Oliveira SGD, Piva E and Lund RG
Background: The use of medicinal plants as an alternative healthcare is widespread in developing countries. This is due to several factors ranging from the belief of the absence of side effects to the difficulty of access to allopathic medicines. Seen it, it is of utmost importance the study of the use of these medicinal plants and its relationship with allopathic medicine and the public health system. The objective of this study was to identify the range of natural health products and conventional drug therapies used by patients assisted by basic care units of the Brazilian Unified Health System.
Methods: Five basic health units in the city of Pelotas were select by a convenience sample and patients were interviewed about how were treated, including their use of natural products. The questionnaires have closed and semiclosed questions. The questionnaires have questions about the use of medicinal plants and if theirs use was concomitant with allopathic medicines.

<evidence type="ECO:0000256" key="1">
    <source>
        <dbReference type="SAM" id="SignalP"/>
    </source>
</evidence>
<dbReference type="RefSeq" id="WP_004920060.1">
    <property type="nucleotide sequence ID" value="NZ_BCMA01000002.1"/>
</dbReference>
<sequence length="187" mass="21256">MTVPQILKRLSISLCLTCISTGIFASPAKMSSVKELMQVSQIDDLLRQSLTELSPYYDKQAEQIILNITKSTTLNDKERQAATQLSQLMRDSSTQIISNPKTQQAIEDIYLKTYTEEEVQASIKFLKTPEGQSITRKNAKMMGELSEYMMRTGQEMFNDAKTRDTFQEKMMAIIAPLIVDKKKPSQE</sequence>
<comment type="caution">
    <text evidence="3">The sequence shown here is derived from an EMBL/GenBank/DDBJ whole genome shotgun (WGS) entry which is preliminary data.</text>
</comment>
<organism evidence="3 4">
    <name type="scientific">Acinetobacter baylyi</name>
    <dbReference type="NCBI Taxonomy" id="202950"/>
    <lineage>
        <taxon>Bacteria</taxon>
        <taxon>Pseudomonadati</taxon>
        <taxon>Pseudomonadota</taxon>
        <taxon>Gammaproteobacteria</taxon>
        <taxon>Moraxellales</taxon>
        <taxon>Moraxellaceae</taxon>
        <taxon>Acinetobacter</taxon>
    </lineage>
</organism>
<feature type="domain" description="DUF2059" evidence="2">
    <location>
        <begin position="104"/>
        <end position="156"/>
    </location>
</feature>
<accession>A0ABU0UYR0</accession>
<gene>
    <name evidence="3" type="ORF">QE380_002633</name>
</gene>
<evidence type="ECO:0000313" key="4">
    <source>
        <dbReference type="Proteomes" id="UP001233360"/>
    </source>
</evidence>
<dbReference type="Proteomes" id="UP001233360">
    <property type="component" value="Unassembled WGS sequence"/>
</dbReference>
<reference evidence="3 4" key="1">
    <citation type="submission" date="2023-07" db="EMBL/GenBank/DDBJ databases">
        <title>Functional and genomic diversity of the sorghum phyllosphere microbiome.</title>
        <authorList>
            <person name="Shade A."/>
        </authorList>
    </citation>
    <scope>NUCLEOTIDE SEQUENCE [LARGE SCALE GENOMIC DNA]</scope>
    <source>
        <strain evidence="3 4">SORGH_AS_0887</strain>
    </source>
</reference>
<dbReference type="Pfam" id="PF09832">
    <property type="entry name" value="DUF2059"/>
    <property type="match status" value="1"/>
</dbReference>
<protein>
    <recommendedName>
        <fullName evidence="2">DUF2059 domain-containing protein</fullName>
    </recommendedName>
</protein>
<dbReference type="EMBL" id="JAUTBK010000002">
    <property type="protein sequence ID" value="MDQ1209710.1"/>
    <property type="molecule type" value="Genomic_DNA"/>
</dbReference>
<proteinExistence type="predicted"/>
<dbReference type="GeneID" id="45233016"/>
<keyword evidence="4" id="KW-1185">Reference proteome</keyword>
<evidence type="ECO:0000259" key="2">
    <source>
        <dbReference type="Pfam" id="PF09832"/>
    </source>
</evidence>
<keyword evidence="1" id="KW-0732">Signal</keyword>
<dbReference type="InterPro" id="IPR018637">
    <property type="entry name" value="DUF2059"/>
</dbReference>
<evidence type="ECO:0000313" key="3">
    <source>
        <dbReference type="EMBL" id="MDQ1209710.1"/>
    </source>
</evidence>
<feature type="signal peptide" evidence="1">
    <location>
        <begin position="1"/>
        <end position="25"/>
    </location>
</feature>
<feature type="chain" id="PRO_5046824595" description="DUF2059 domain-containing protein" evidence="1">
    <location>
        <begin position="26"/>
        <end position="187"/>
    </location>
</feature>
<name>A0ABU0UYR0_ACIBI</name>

Results: Most sample-comprising patients at basic health units (94.6%) reported using herbal medicine as an alternative and complementary therapy, and 64% also admitted growing some type of plant with medicinal purposes in their homes for their own use. Furthermore, 55.2% of patients taking herbal medicine to treat their illnesses did without the concurrent use of synthetic chemical drugs. 43.84% of interviewed patients were using some allopathic medicine daily. The possibility of interactions between anticoagulants and ‘boldo’ was found in the literature as well as the ‘lemon’ with chloroquine and also between ‘chamomile’ and anticoagulants and analgesics.
Conclusion: It is important to educate the public about the adverse effects of concomitant use of herbal and allopathic as these problems occur in the absence of knowledge of users, who often self-medicate with herbs, and health professionals who do not have sufficient clarity on the correct concepts of herbal medicine.